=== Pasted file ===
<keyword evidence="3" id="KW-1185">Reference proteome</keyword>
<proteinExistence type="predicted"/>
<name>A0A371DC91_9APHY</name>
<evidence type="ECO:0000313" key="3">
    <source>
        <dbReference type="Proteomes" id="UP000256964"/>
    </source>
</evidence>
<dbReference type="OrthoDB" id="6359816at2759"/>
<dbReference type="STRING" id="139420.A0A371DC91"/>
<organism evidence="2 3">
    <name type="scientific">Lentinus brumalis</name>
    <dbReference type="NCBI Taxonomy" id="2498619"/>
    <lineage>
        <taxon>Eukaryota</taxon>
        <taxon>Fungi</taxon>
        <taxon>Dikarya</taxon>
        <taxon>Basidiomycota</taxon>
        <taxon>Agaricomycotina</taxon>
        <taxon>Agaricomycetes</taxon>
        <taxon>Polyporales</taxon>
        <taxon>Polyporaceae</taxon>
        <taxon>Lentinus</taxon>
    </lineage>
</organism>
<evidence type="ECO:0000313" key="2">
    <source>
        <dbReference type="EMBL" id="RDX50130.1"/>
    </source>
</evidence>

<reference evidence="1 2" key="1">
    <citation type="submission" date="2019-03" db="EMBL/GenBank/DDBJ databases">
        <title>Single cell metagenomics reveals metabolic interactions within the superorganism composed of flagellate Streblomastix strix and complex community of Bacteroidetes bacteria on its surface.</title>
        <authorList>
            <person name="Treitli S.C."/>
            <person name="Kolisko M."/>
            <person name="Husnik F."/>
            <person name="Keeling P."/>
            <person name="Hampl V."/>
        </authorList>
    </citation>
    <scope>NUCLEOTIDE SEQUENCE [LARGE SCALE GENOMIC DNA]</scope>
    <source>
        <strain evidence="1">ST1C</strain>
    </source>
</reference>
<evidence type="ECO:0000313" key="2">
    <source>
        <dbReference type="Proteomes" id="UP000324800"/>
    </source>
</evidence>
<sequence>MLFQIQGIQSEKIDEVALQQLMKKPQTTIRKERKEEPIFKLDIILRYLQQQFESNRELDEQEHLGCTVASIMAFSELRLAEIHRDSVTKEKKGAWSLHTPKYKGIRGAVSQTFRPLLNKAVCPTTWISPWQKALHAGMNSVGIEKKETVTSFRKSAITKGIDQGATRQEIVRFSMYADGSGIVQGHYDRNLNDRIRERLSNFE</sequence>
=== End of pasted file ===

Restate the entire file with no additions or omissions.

<keyword evidence="3" id="KW-1185">Reference proteome</keyword>
<proteinExistence type="predicted"/>
<name>A0A371DC91_9APHY</name>
<evidence type="ECO:0000313" key="3">
    <source>
        <dbReference type="Proteomes" id="UP000256964"/>
    </source>
</evidence>
<dbReference type="OrthoDB" id="6359816at2759"/>
<dbReference type="STRING" id="139420.A0A371DC91"/>
<organism evidence="2 3">
    <name type="scientific">Lentinus brumalis</name>
    <dbReference type="NCBI Taxonomy" id="2498619"/>
    <lineage>
        <taxon>Eukaryota</taxon>
        <taxon>Fungi</taxon>
        <taxon>Dikarya</taxon>
        <taxon>Basidiomycota</taxon>
        <taxon>Agaricomycotina</taxon>
        <taxon>Agaricomycetes</taxon>
        <taxon>Polyporales</taxon>
        <taxon>Polyporaceae</taxon>
        <taxon>Lentinus</taxon>
    </lineage>
</organism>
<evidence type="ECO:0000313" key="2">
    <source>
        <dbReference type="EMBL" id="RDX50130.1"/>
    </source>
</evidence>

<reference evidence="1 2" key="1">
    <citation type="submission" date="2019-03" db="EMBL/GenBank/DDBJ databases">
        <title>Single cell metagenomics reveals metabolic interactions within the superorganism composed of flagellate Streblomastix strix and complex community of Bacteroidetes bacteria on its surface.</title>
        <authorList>
            <person name="Treitli S.C."/>
            <person name="Kolisko M."/>
            <person name="Husnik F."/>
            <person name="Keeling P."/>
            <person name="Hampl V."/>
        </authorList>
    </citation>
    <scope>NUCLEOTIDE SEQUENCE [LARGE SCALE GENOMIC DNA]</scope>
    <source>
        <strain evidence="1">ST1C</strain>
    </source>
</reference>
<evidence type="ECO:0000313" key="2">
    <source>
        <dbReference type="Proteomes" id="UP000324800"/>
    </source>
</evidence>
<sequence>MLFQIQGIQSEKIDEVALQQLMKKPQTTIRKERKEEPIFKLDIILRYLQQQFESNRELDEQEHLGCTVASIMAFSELRLAEIHRDSVTKEKKGAWSLHTPKYKGIRGAVSQTFRPLLNKAVCPTTWISPWQKALHAGMNSVGIEKKETVTSFRKSAITKGIDQGATRQEIVRFSMYADGSGIVQGHYDRNLNDRIRERLSNFE</sequence>